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The Perfect Faith of the Blessed Virgin | Carl E. Olson | "The Blessed Mother and Advent", Part 2 of 4 | Ignatius Insight

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This is the second of four reflections that consider the relationship between four phrases of the "Hail Mary" and the Advent season. These pieces were originally published during the Advent season of 2004 in Our Sunday Visitor, and are reprinted here, with minor changes, with the gracious permission of Our Sunday Visitor newspaper (200 Noll Plaza; Huntington, IN 46750; 1-800-348-2440, x 2; www.osv.com).



The Perfect Faith of the Blessed Virgin

"Hail Mary, full of grace, the Lord is with thee!" Uttered by the heavenly messenger, Gabriel, to a Jewish maiden (Lk 1:28), these words, of course, make up the first phrase of the Hail Mary. The second phrase of that great prayer come from an earthly creature, Elizabeth, the cousin of Mary, who exclaims: "Blessed art thou among women and blessed is the fruit of thy womb" (Lk 1:42). St. Bede remarks that this is fitting since the two remarks show that Mary "should be honored by angels and by men and why she should indeed be revered above all other women."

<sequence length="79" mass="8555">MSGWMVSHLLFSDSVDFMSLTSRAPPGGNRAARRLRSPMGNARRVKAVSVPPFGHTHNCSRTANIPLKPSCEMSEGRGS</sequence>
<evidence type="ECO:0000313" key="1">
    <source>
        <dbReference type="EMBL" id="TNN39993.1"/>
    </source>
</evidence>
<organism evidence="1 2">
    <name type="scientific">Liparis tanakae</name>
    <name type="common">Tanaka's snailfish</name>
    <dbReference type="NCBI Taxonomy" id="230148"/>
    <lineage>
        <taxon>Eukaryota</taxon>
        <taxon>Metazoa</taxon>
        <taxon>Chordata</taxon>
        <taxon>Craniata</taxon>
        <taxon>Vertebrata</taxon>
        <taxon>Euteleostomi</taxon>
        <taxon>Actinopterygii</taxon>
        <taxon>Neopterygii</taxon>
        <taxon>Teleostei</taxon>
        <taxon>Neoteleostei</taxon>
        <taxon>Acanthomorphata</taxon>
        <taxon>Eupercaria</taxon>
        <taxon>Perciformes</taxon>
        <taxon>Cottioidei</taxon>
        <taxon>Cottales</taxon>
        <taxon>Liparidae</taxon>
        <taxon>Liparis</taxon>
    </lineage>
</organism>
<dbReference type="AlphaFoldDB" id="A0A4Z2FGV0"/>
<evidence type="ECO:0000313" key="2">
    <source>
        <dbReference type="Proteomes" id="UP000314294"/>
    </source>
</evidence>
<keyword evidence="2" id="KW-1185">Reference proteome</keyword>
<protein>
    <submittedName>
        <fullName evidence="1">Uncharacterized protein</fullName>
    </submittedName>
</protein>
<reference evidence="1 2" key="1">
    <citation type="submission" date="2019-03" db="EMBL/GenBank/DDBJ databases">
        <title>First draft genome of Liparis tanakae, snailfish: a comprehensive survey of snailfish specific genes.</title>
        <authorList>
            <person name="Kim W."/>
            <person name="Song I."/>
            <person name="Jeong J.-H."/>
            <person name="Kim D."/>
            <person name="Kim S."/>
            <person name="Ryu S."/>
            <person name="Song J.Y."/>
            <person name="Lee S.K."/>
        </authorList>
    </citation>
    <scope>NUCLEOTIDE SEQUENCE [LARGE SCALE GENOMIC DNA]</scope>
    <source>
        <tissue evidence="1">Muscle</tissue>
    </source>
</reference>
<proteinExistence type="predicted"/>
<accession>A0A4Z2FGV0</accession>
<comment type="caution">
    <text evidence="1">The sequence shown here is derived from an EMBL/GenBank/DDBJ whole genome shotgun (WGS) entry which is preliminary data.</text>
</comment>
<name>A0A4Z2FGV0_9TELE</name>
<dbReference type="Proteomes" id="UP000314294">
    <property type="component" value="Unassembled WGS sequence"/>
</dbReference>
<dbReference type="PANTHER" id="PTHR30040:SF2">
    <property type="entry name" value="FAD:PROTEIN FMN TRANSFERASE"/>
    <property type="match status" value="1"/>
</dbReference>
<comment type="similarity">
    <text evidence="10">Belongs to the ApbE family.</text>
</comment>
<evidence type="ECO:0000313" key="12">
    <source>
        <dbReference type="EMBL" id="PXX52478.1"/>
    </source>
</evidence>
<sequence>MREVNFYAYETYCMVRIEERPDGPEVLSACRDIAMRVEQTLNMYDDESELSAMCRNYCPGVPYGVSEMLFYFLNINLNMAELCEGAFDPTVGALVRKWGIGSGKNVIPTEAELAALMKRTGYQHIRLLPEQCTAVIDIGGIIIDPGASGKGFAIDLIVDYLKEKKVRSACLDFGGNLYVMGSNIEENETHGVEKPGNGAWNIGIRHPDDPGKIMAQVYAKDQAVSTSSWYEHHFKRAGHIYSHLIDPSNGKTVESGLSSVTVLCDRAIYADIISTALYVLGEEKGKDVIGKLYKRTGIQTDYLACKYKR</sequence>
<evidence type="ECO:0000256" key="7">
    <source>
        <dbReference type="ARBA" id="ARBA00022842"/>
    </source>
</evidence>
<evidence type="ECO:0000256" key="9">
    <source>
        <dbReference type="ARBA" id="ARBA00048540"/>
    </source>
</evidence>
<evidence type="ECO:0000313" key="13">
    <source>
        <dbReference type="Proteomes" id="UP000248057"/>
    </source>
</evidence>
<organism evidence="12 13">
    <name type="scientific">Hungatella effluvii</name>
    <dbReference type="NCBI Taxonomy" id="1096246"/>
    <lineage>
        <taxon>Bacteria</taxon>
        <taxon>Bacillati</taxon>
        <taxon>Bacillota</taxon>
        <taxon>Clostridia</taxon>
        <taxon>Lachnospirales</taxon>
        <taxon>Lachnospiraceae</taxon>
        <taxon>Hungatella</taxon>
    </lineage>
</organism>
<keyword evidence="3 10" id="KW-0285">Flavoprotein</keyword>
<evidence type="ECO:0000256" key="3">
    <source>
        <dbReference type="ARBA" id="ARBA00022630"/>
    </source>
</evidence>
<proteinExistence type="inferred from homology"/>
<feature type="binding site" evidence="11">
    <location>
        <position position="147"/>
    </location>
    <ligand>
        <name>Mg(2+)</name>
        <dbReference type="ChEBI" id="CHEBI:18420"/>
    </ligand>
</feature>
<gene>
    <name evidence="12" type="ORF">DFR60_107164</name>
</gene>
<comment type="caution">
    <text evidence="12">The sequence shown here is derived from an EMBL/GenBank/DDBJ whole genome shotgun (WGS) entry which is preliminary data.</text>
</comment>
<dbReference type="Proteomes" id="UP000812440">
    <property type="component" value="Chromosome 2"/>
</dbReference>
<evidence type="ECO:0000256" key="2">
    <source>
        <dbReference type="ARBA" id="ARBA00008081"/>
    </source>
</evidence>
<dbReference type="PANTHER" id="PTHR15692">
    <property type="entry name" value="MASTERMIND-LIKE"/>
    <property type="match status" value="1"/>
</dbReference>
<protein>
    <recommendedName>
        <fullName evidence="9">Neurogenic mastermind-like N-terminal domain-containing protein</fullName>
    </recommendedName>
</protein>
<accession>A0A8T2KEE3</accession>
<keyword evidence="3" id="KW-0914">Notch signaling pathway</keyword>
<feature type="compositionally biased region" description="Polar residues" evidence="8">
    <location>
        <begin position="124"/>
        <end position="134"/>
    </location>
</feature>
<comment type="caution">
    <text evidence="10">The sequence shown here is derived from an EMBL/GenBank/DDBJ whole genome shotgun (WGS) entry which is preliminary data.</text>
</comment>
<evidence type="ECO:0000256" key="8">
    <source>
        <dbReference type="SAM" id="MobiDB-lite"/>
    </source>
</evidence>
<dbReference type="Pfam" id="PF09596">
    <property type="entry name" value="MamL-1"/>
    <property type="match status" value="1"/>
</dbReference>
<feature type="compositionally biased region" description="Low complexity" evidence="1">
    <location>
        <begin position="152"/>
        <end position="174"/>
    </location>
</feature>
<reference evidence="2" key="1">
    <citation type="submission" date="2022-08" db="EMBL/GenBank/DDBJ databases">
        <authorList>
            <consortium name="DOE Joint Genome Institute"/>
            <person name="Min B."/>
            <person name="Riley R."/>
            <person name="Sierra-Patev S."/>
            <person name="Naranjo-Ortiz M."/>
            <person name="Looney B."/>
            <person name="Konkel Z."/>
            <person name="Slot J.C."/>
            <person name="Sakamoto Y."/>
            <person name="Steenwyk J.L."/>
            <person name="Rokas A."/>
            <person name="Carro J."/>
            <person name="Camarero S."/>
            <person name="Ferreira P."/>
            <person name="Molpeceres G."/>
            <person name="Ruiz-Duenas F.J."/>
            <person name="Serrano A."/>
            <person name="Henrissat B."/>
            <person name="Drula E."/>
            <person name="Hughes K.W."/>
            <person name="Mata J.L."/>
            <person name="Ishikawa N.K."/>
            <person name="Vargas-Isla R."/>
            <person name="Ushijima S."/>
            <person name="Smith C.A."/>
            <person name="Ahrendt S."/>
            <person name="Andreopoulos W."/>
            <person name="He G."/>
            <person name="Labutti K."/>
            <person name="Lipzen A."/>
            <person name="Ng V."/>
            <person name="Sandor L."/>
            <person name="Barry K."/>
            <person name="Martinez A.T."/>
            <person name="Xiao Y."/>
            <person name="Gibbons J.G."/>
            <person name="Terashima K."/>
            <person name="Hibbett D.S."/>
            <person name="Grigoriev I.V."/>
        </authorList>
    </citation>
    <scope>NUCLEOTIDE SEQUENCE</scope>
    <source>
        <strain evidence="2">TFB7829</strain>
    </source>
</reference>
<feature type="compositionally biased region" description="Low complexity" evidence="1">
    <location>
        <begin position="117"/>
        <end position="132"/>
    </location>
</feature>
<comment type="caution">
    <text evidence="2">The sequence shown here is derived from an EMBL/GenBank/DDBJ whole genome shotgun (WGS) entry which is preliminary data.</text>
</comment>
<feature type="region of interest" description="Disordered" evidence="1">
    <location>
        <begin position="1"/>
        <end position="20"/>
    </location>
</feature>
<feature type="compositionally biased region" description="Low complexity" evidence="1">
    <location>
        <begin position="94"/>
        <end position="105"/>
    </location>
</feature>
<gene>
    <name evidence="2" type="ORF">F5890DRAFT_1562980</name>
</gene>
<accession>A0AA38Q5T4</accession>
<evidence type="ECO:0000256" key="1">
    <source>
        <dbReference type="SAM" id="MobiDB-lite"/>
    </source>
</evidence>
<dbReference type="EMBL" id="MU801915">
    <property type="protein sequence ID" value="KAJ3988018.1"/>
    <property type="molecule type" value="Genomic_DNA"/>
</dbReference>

The reverence paid to Mary by Catholics and the Eastern Orthodox is bothersome to some Protestants (and even some Catholics!), who see in it undue attention given to a mere human. It is attention, they say, fitting to God alone. This is an unfortunate misunderstanding, and one that is sometimes made worse by the inability of Catholics to explain the place and meaning of Mary in Catholic doctrine and devotion. Advent provides an opportunity to more deeply contemplate Mary’s life she emerges so prominently on the stage of salvation history during this season of preparation and anticipation.